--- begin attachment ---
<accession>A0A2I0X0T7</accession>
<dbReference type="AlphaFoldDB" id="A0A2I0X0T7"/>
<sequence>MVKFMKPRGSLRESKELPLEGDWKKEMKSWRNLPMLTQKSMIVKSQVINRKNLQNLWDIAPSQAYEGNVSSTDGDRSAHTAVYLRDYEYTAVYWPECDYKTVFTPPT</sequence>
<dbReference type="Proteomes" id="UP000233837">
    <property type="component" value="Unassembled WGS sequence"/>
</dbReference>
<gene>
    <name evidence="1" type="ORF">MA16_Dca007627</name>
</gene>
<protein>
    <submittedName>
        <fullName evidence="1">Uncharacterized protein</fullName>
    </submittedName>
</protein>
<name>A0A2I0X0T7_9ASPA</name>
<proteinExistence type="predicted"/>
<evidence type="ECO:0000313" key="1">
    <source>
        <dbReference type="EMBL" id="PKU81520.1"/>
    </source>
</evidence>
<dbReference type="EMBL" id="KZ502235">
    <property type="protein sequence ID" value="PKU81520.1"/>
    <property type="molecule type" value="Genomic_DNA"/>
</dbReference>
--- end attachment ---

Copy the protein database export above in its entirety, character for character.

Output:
<accession>A0A2I0X0T7</accession>
<dbReference type="AlphaFoldDB" id="A0A2I0X0T7"/>
<sequence>MVKFMKPRGSLRESKELPLEGDWKKEMKSWRNLPMLTQKSMIVKSQVINRKNLQNLWDIAPSQAYEGNVSSTDGDRSAHTAVYLRDYEYTAVYWPECDYKTVFTPPT</sequence>
<dbReference type="Proteomes" id="UP000233837">
    <property type="component" value="Unassembled WGS sequence"/>
</dbReference>
<gene>
    <name evidence="1" type="ORF">MA16_Dca007627</name>
</gene>
<protein>
    <submittedName>
        <fullName evidence="1">Uncharacterized protein</fullName>
    </submittedName>
</protein>
<name>A0A2I0X0T7_9ASPA</name>
<proteinExistence type="predicted"/>
<evidence type="ECO:0000313" key="1">
    <source>
        <dbReference type="EMBL" id="PKU81520.1"/>
    </source>
</evidence>
<dbReference type="EMBL" id="KZ502235">
    <property type="protein sequence ID" value="PKU81520.1"/>
    <property type="molecule type" value="Genomic_DNA"/>
</dbReference>